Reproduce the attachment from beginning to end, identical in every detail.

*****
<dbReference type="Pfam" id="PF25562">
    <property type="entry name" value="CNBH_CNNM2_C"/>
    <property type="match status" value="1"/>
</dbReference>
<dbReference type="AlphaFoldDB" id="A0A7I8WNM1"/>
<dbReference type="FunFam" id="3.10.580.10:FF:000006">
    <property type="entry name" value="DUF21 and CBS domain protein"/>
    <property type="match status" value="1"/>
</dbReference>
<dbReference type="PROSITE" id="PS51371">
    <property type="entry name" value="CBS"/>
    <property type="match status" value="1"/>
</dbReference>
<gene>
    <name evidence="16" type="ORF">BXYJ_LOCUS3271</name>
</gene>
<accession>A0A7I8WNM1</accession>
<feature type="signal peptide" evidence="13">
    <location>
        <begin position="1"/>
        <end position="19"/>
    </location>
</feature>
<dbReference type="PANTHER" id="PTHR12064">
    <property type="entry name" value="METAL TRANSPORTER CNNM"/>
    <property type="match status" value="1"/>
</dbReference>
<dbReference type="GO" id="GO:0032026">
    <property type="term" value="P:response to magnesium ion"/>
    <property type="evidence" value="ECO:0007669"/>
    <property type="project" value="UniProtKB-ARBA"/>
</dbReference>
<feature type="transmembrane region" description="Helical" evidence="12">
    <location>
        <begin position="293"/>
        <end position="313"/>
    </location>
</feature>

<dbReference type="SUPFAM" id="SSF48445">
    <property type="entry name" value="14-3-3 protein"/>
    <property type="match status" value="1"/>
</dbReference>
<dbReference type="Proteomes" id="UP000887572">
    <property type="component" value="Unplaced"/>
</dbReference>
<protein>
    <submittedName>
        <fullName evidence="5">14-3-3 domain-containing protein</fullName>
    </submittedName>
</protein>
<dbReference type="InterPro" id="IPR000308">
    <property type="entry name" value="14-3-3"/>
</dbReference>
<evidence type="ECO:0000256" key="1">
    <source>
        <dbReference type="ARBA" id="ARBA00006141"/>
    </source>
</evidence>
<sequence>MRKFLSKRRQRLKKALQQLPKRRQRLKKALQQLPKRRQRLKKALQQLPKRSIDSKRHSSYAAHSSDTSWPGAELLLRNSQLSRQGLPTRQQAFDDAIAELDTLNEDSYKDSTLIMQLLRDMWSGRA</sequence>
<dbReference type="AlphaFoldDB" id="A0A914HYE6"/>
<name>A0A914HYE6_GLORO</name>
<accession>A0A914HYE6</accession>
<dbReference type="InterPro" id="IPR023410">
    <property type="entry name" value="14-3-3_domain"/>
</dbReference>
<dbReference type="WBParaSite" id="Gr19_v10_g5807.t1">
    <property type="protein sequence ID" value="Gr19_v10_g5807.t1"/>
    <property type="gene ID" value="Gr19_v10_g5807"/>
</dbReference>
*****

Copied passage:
<dbReference type="Pfam" id="PF25562">
    <property type="entry name" value="CNBH_CNNM2_C"/>
    <property type="match status" value="1"/>
</dbReference>
<dbReference type="AlphaFoldDB" id="A0A7I8WNM1"/>
<dbReference type="FunFam" id="3.10.580.10:FF:000006">
    <property type="entry name" value="DUF21 and CBS domain protein"/>
    <property type="match status" value="1"/>
</dbReference>
<dbReference type="PROSITE" id="PS51371">
    <property type="entry name" value="CBS"/>
    <property type="match status" value="1"/>
</dbReference>
<gene>
    <name evidence="16" type="ORF">BXYJ_LOCUS3271</name>
</gene>
<accession>A0A7I8WNM1</accession>
<feature type="signal peptide" evidence="13">
    <location>
        <begin position="1"/>
        <end position="19"/>
    </location>
</feature>
<dbReference type="PANTHER" id="PTHR12064">
    <property type="entry name" value="METAL TRANSPORTER CNNM"/>
    <property type="match status" value="1"/>
</dbReference>
<dbReference type="GO" id="GO:0032026">
    <property type="term" value="P:response to magnesium ion"/>
    <property type="evidence" value="ECO:0007669"/>
    <property type="project" value="UniProtKB-ARBA"/>
</dbReference>
<feature type="transmembrane region" description="Helical" evidence="12">
    <location>
        <begin position="293"/>
        <end position="313"/>
    </location>
</feature>

<dbReference type="SUPFAM" id="SSF48445">
    <property type="entry name" value="14-3-3 protein"/>
    <property type="match status" value="1"/>
</dbReference>
<dbReference type="Proteomes" id="UP000887572">
    <property type="component" value="Unplaced"/>
</dbReference>
<protein>
    <submittedName>
        <fullName evidence="5">14-3-3 domain-containing protein</fullName>
    </submittedName>
</protein>
<dbReference type="InterPro" id="IPR000308">
    <property type="entry name" value="14-3-3"/>
</dbReference>
<evidence type="ECO:0000256" key="1">
    <source>
        <dbReference type="ARBA" id="ARBA00006141"/>
    </source>
</evidence>
<sequence>MRKFLSKRRQRLKKALQQLPKRRQRLKKALQQLPKRRQRLKKALQQLPKRSIDSKRHSSYAAHSSDTSWPGAELLLRNSQLSRQGLPTRQQAFDDAIAELDTLNEDSYKDSTLIMQLLRDMWSGRA</sequence>
<dbReference type="AlphaFoldDB" id="A0A914HYE6"/>
<name>A0A914HYE6_GLORO</name>
<accession>A0A914HYE6</accession>
<dbReference type="InterPro" id="IPR023410">
    <property type="entry name" value="14-3-3_domain"/>
</dbReference>
<dbReference type="WBParaSite" id="Gr19_v10_g5807.t1">
    <property type="protein sequence ID" value="Gr19_v10_g5807.t1"/>
    <property type="gene ID" value="Gr19_v10_g5807"/>
</dbReference>